Best Supporting Actor nominees are Barkhad Abdi, Bradley Cooper, Michael Fassbender, Jonah Hill and Jared Leto. What does this tell us? Well, American Hustle has nods in all the major categories and all the acting categories, which bodes well for its chances. Also, isn't it great to see a complete newcomer, the star of The Hangover, a mutant, a guy best known (still) for comedy and the former Jordan Catalano all competing for Best Supporting Actor?
Best Supporting Acturess nominess are Sally Hawkins, Jennifer Lawrence, Lupita Nyong'o, Julia Roberts and June Squibb. That's another eccentric selection, mixing two former Best Actress winners with a first-time film star, a seasoned veteran and a beloved scene-stealer.
Adapted Screenplay nods went to Before Midnight, Captain Phillips, Philomena, 12 Years A Slave and The Wolf Of Wall Street. If you're wondering how Before Midnight counts as an adaptation, it is of course based on the trio's previously existing characters. Original Screenplay lines up American Hustle, Blue Jasmine, Dallas Buyers Club, Her and Nebraska - another strong line-up.
This year's Animated Film nominees are The Croods, Despicable Me 2, Ernest & Celestine, Frozen and The Wind Rises. From the number of nominees, you'll immediately notice that there were more than 15 eligible films this year (otherwise there would only be three nominees) and you're probably glad to see Miyazaki get some Academy love. Notable by its absence is Monsters University, with Pixar missing out on its semi-traditional spot.
Foreign Language nominees were The Broken Circle Breakdown, The Great Beauty, The Hunt, The MIssing Picture and Omar. Cannes favourite Blue Is The Warmest Colour apparently didn't qualify this year, hence (we suspect) its omission.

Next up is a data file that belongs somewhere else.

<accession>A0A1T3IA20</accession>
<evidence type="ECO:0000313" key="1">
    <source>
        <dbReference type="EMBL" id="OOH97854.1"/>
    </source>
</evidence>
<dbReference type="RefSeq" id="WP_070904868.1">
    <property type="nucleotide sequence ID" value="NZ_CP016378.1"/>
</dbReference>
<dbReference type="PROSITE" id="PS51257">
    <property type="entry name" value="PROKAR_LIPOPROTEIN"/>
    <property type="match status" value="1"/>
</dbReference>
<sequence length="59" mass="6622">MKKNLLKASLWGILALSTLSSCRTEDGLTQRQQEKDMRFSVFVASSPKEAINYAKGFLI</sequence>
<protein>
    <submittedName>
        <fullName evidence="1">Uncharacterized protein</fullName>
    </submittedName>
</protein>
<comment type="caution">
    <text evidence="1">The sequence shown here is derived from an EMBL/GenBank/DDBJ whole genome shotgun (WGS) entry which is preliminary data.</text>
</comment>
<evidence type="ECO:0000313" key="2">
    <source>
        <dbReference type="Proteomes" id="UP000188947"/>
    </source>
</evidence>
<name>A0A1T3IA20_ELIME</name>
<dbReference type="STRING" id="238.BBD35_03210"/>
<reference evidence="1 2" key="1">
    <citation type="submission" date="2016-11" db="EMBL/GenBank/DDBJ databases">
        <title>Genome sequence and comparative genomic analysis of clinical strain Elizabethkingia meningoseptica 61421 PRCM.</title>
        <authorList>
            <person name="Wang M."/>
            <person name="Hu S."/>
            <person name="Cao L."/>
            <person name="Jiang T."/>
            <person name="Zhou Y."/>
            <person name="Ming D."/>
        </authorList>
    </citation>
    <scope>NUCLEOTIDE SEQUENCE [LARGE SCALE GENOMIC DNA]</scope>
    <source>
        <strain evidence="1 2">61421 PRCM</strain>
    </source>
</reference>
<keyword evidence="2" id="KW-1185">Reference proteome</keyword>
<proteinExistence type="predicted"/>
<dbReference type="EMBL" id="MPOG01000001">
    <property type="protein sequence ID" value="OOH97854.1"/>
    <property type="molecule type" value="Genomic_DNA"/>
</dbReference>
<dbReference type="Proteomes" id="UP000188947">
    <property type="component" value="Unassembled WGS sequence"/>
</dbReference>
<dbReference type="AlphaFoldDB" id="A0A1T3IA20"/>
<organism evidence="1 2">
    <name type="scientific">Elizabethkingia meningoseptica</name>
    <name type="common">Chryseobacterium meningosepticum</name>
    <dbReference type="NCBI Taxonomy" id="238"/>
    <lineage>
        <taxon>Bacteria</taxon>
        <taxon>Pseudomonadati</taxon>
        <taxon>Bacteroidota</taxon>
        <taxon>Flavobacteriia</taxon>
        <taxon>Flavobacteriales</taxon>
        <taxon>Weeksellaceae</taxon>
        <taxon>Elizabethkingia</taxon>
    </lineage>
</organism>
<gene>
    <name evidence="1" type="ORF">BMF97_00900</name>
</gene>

The Act Of Killing, Cutie And The Boxer, Dirty Wars, The Square and 20 Feet From Stardom were the nominees for Documentary Feature. Killing and The Square have undoubtedly had the most attention among that lot - but will it translate into a win?
Best Original Song nominees came from Alone Yet Not Alone, Despicable Me 2, Frozen (of course), Her and Mandela: Long Walk To Freedom. We think Frozen's Let It Go is probably the frontrunner there, but if there are enough U2 fans among the Academy voters (possible) we might see an upset.
In the technical categories, there were a few surprises. Thelma Schoonmaker missed out on an Editing nod for Wolf Of Wall Street; American Hustle's astonishing hair efforts were blanked in the Make-Up & Hairstyling cateory; Barry Ackroyd was unlucky to miss out on a Cinematography nod for Captain Phillips, as were Anthony Dod Mantle for Rush and Sean Bobbitt. In Visual Effects, we were vaguely surprised to note that the Academy nominated five films even though it would surely take some sort of Roland Emmerich-style cataclysm to stop that award at least going to Gravity.
This year's Oscars will take place on March 2 at the Dolby Theatre, and Empire will be covering them every step of the way. The full nominations are below.
MAKE-UP & HAIRSTYLING
FOREIGN LANGUAGE FILM
LIVE ACTION SHORT